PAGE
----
Looking for life in the deep Earth

Steel beams support the mine walls along a salt road 1.1 km below the surface of the Earth.
Boulby Mine viewed from the road.
Halite crystal found near the Dark Matter Lab, field of view is approximately 3 inches.
Back lighting the polyhalite shows off the strong banding.

It’s important to look at life in minerals, and life around the minerals in these very briny and salty environments, because this is what we think might exist on other planets and moons. So by examining what’s happening here in this mine, we can then extrapolate that information to other parts of the solar system.

The Origins and Habitability team from the NASA Jet Propulsion Laboratory, in their element. Left to right: Dr. Scott Perl, Dr. Aaron Celestian, Preston Tasoff, Erika Flores. Photo by Trevor Palin, and used with permission.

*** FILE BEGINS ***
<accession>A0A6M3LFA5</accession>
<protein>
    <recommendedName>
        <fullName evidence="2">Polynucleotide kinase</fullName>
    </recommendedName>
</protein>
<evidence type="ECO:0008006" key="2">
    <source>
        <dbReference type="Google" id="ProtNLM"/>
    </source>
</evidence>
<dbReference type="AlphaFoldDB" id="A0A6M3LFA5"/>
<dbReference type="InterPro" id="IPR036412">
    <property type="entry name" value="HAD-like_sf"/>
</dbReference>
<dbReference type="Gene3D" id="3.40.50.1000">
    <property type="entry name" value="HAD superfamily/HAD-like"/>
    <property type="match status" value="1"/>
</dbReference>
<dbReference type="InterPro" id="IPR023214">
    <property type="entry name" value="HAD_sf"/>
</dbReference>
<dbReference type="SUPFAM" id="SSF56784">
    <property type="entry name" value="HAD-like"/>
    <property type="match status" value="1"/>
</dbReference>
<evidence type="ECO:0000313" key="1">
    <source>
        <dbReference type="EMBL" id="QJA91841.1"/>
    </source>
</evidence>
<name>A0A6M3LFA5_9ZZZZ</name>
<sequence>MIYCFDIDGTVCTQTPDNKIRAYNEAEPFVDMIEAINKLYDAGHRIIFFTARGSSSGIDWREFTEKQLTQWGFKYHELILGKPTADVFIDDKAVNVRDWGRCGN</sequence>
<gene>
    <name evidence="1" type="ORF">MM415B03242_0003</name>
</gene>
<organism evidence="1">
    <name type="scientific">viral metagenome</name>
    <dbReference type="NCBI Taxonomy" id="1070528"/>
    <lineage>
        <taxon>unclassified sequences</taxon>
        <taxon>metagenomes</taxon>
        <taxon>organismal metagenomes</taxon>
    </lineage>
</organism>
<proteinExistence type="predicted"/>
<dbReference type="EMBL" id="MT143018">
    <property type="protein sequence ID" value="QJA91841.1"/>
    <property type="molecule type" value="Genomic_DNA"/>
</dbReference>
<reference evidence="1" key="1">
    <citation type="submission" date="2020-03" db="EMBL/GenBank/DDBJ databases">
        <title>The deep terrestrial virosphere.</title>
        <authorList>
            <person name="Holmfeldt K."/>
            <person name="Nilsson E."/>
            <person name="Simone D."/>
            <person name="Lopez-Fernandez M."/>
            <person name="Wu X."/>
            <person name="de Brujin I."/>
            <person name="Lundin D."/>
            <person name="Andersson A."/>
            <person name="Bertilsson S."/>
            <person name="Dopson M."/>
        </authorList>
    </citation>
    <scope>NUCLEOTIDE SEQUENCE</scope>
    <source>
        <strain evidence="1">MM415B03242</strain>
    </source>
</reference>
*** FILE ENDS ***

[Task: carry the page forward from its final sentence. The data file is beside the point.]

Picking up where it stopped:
Dr. Scott Perl working with the Digital Holographic Microscope near a man-made brine pool. Photo by Trevor Palin, and used with permission.
Other minerals that were found in the Boulby Mine. Top Row (left to right) trambathite (black) in sylvite (red) and halite (grey) rock, mirabilite grown from evaporated brine fluids, and volkovskite blades. Bottom Row (left to right) boracite with higardite, a neat halite stalactite, and anhydrite pseudomorphs after gypsum.

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Keeping science accessible. Researching how minerals can be used to solve problems like climate change, pollution, and disease. @ NHMLA, USC, NASA-JPL

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Aaron Celestian, Ph.D.

Aaron Celestian, Ph.D.

Keeping science accessible. Researching how minerals can be used to solve problems like climate change, pollution, and disease. @ NHMLA, USC, NASA-JPL

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